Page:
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29 July, 2004

Cross-browser design

Doug Bowman at Stopdesign offers a useful article about CSS-based web design.  I won't go into detail about his central point, that tables-based design is obsolete and to be avoided; the part I want to highlight regards a suggested approach to web design for all browsers.  It begins in the second paragraph after Doug's screenshots of the Microsoft home page, if you'd like to read his full text (as I'd recommend).

To paraphrase: several websites solely function in the Windows version of IE because designers claim that's the browser, used by a majority of people, and that it takes too long to develop sites which render and function in alternative browsers. There's an overlapping claim that development for non-IE/Windows is too expensive.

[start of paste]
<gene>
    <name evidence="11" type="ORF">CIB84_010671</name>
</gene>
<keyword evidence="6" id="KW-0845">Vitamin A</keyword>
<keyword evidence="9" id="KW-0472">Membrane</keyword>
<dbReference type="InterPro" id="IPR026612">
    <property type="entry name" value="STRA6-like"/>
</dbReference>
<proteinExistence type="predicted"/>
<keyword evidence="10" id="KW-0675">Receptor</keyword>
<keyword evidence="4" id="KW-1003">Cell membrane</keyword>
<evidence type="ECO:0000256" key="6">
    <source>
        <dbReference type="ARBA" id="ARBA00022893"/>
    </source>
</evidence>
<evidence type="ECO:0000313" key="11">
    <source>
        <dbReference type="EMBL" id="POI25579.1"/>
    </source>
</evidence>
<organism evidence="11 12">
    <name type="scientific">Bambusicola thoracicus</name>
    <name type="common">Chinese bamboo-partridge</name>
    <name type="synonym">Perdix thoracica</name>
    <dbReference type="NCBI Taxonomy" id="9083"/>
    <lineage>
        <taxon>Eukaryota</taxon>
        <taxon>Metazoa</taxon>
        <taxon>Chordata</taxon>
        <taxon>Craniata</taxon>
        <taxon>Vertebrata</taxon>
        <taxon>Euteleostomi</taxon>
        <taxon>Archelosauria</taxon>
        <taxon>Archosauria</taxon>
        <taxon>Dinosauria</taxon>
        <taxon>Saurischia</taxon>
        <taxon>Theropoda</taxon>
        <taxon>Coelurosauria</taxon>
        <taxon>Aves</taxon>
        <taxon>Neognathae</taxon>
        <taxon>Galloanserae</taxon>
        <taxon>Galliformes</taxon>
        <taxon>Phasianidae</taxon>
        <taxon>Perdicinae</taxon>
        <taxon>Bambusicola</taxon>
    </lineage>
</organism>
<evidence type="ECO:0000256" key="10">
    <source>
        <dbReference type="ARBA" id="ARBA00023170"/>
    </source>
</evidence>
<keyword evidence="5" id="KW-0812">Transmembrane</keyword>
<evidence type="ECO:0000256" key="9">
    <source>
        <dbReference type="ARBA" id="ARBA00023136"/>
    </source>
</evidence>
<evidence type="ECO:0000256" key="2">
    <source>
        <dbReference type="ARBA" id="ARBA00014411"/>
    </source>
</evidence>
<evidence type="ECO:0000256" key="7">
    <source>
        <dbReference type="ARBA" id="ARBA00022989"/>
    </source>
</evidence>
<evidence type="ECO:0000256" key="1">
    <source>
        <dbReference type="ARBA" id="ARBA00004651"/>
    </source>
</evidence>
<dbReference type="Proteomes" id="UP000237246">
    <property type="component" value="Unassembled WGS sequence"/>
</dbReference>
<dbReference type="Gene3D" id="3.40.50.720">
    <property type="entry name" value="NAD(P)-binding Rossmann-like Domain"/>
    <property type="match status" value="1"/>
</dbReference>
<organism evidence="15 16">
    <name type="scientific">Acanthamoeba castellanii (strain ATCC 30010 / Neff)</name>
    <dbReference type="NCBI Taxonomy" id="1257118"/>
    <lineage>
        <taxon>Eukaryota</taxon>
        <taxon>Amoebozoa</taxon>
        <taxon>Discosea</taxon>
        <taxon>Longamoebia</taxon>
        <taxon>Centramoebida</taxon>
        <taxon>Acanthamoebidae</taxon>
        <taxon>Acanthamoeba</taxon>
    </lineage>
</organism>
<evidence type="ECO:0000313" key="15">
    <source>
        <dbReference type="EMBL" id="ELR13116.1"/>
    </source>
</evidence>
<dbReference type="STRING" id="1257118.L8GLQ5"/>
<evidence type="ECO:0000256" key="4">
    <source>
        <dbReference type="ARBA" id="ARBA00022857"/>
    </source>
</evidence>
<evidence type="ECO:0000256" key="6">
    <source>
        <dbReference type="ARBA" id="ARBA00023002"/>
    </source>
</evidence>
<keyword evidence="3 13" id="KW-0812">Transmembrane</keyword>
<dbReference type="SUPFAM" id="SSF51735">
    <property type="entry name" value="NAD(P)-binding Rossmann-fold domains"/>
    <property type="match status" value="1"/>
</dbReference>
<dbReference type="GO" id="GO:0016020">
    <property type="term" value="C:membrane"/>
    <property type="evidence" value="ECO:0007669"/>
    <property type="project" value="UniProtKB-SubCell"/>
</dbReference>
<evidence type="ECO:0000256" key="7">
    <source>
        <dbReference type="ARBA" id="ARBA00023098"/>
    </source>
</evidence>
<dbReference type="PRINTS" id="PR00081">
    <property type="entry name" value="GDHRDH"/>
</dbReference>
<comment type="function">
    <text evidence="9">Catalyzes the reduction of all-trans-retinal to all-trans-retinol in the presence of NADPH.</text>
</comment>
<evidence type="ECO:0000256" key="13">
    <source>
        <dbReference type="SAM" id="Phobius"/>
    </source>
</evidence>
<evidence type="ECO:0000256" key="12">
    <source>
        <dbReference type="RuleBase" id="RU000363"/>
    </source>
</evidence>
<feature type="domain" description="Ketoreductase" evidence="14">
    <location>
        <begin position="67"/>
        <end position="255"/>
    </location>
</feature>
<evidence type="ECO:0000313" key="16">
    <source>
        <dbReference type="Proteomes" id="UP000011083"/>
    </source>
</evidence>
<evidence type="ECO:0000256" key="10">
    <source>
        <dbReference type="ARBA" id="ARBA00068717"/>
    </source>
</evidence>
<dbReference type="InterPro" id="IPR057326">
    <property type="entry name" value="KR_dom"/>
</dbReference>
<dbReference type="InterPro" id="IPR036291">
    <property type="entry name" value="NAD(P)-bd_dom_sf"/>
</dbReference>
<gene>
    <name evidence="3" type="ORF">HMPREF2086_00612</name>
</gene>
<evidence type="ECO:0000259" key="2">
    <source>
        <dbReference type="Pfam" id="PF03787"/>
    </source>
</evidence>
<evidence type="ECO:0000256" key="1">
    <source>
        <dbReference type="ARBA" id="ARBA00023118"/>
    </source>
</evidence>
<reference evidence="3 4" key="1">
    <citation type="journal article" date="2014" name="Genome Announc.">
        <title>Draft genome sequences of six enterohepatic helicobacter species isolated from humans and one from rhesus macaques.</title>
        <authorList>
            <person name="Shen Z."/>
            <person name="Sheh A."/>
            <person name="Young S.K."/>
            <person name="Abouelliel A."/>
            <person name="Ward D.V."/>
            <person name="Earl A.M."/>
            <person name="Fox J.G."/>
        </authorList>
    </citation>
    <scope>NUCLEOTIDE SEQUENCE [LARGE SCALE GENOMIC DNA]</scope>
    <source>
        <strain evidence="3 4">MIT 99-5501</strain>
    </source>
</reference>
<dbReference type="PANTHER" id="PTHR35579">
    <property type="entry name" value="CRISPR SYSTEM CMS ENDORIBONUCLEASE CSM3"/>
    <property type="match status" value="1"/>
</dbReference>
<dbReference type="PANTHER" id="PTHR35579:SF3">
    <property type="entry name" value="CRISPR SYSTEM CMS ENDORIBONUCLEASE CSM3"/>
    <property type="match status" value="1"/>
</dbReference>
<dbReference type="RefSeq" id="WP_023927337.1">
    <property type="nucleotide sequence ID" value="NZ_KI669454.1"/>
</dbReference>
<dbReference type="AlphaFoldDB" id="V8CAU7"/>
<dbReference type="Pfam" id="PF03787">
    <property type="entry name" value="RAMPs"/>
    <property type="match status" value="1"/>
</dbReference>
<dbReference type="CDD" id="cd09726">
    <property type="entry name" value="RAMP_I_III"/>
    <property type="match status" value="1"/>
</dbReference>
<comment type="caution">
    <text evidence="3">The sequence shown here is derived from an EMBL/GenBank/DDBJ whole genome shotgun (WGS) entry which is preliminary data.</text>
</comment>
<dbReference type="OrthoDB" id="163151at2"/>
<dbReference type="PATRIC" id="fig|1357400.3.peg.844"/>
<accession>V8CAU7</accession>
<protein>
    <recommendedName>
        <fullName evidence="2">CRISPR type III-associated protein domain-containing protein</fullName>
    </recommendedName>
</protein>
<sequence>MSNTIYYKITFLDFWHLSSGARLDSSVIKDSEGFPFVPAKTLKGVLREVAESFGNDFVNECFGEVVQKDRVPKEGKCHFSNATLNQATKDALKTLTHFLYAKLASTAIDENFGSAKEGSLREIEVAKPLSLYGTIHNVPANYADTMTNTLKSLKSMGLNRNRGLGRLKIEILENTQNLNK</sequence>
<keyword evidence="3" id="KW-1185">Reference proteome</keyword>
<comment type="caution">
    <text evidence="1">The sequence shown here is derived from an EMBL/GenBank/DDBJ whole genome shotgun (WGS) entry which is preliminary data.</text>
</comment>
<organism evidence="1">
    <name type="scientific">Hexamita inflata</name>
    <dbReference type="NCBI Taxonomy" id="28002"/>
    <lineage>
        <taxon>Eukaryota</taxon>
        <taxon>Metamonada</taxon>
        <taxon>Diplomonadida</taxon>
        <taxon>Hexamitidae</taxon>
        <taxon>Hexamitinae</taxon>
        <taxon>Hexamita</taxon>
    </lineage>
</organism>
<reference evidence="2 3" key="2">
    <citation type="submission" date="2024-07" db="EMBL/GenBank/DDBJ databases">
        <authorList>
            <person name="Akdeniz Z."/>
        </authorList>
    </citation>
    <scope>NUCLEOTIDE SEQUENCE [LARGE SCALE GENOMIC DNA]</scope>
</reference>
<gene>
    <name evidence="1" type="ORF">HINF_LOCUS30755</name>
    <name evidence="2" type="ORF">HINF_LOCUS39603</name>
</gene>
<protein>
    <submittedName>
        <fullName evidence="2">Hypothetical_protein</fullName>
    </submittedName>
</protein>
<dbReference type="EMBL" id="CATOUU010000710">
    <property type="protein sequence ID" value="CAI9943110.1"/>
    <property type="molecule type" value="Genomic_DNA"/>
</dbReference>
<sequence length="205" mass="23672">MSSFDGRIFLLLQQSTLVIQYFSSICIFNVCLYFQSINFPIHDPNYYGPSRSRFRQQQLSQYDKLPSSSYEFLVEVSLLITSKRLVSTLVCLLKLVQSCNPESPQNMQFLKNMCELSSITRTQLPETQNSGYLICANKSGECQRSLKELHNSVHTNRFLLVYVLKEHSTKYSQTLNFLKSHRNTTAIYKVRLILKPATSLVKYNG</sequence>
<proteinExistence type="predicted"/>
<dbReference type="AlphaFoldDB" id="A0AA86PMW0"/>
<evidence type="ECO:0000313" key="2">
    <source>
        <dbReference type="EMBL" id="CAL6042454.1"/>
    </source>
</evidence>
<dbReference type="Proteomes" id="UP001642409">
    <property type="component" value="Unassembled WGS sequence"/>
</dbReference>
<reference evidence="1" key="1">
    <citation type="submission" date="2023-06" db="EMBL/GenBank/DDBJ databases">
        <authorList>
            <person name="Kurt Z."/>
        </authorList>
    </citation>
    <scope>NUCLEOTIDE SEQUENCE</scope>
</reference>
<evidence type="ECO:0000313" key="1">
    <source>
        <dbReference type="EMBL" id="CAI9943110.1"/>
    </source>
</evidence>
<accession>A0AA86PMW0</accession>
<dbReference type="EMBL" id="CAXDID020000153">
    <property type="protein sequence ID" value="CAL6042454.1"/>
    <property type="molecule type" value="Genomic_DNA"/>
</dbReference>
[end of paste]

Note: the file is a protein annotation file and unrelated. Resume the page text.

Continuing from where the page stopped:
These erroneous impressions often arise when initial development and verification work is done in IE, then only checked in other browsers as a final stage. This leads to the perception that any 'bugs' are in the other browsers, when it's IE that's idiosyncratic, and the developer has built in the flaws to accommodate its foibles.
IE's interpretation of css is less strict than its competitors, so is more forgiving of bad coding. Consequently, designing in IE means problems with development work will be missed as they arise. Starting with IE then retrofitting for other browsers will indeed increase overall time and cost. So:

Start with the stricter, more compliant browsers that (usually) render things how they’re supposed to render. Get everything working there. Then, double back and create a few 'patches' for IE. Development is much faster this way. It may be counter-intuitive to initially avoid the browser that represents the majority of your traffic. But the process is much more fluid and efficient if you don’t become accustomed to - or depend on - IE’s relaxed rendering behavior. Start with IE, and you may start with bad code that takes much longer to fix for other stricter browsers.

Code generated for Firefox will almost certainly render perfectly in IE, but the reverse is drastically less certain.

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